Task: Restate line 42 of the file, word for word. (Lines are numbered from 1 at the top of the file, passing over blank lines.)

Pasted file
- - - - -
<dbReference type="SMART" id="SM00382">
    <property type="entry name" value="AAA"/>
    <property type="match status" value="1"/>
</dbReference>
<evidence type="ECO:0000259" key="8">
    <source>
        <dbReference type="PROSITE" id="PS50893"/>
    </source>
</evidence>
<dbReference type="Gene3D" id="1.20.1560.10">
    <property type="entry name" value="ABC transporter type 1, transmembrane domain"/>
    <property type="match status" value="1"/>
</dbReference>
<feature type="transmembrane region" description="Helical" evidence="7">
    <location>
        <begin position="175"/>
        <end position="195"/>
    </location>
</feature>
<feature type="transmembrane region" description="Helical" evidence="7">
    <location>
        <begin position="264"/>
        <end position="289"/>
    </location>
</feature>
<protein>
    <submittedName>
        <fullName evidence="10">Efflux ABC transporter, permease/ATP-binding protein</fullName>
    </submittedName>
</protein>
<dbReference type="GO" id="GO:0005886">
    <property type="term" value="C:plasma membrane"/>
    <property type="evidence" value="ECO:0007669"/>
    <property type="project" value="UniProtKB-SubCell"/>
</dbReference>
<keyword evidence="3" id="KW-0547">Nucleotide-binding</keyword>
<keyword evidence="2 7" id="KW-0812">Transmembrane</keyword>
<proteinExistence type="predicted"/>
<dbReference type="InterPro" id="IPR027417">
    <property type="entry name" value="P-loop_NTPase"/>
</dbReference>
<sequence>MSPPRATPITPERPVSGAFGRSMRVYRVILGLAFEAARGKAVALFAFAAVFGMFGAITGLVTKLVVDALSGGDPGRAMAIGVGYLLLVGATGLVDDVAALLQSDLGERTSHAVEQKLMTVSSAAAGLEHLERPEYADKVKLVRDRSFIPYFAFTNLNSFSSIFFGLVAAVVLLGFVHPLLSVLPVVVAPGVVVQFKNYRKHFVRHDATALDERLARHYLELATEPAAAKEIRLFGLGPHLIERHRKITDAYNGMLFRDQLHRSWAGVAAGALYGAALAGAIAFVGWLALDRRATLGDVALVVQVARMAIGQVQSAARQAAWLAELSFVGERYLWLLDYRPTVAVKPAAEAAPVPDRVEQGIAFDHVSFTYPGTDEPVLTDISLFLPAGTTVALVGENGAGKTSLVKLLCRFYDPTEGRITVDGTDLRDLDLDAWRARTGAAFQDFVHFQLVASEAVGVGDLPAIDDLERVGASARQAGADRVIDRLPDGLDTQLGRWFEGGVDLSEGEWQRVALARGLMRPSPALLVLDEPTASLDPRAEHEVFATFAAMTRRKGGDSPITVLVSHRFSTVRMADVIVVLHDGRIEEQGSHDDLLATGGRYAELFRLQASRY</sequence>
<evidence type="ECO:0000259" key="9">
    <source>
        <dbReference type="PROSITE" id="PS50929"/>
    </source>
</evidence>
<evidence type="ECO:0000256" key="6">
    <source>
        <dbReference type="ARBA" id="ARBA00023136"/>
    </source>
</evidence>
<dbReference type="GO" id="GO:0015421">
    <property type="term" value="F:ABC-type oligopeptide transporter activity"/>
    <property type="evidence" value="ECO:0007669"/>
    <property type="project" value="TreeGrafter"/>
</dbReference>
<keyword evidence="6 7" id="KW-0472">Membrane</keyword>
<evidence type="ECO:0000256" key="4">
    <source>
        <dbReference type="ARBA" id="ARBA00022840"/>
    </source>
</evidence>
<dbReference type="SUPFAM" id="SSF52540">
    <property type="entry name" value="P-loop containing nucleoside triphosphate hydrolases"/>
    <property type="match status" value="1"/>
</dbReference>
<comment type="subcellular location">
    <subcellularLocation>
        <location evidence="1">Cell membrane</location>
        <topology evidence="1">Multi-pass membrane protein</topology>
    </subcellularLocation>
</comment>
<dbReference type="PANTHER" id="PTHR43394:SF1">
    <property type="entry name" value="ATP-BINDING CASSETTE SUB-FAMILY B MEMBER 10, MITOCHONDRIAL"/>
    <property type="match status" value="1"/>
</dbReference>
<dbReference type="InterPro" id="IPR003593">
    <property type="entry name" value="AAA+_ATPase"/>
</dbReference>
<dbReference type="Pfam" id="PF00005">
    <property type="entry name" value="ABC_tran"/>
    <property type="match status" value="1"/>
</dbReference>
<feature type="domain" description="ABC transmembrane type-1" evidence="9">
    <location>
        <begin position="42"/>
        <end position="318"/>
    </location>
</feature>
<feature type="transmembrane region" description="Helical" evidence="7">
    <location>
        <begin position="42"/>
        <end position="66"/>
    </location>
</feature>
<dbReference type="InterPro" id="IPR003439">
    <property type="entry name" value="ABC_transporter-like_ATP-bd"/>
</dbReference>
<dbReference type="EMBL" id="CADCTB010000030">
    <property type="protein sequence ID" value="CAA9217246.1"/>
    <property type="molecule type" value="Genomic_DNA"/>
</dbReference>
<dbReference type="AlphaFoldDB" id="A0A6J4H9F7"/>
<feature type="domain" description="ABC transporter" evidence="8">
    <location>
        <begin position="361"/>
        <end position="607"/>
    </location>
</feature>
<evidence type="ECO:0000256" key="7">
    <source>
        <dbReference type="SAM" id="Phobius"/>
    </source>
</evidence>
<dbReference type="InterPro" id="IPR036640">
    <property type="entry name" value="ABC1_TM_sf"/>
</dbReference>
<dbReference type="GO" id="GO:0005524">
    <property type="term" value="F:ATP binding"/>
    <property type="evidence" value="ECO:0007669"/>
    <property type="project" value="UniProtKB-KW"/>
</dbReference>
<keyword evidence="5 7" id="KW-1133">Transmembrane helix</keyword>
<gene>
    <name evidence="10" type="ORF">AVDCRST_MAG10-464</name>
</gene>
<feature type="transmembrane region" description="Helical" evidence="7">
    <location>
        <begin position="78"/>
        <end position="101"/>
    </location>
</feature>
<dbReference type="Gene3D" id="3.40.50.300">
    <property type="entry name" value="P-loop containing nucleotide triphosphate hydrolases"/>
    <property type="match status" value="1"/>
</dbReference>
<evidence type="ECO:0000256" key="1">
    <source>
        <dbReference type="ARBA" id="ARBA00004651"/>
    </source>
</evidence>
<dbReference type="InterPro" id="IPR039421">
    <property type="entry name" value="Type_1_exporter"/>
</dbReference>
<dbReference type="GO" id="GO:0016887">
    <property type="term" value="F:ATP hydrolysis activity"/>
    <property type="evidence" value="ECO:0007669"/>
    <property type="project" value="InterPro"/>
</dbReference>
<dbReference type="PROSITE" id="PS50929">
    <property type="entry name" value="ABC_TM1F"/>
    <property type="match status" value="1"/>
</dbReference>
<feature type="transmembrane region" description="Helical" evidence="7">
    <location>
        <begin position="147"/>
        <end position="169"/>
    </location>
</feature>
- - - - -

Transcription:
<sequence>MSPPRATPITPERPVSGAFGRSMRVYRVILGLAFEAARGKAVALFAFAAVFGMFGAITGLVTKLVVDALSGGDPGRAMAIGVGYLLLVGATGLVDDVAALLQSDLGERTSHAVEQKLMTVSSAAAGLEHLERPEYADKVKLVRDRSFIPYFAFTNLNSFSSIFFGLVAAVVLLGFVHPLLSVLPVVVAPGVVVQFKNYRKHFVRHDATALDERLARHYLELATEPAAAKEIRLFGLGPHLIERHRKITDAYNGMLFRDQLHRSWAGVAAGALYGAALAGAIAFVGWLALDRRATLGDVALVVQVARMAIGQVQSAARQAAWLAELSFVGERYLWLLDYRPTVAVKPAAEAAPVPDRVEQGIAFDHVSFTYPGTDEPVLTDISLFLPAGTTVALVGENGAGKTSLVKLLCRFYDPTEGRITVDGTDLRDLDLDAWRARTGAAFQDFVHFQLVASEAVGVGDLPAIDDLERVGASARQAGADRVIDRLPDGLDTQLGRWFEGGVDLSEGEWQRVALARGLMRPSPALLVLDEPTASLDPRAEHEVFATFAAMTRRKGGDSPITVLVSHRFSTVRMADVIVVLHDGRIEEQGSHDDLLATGGRYAELFRLQASRY</sequence>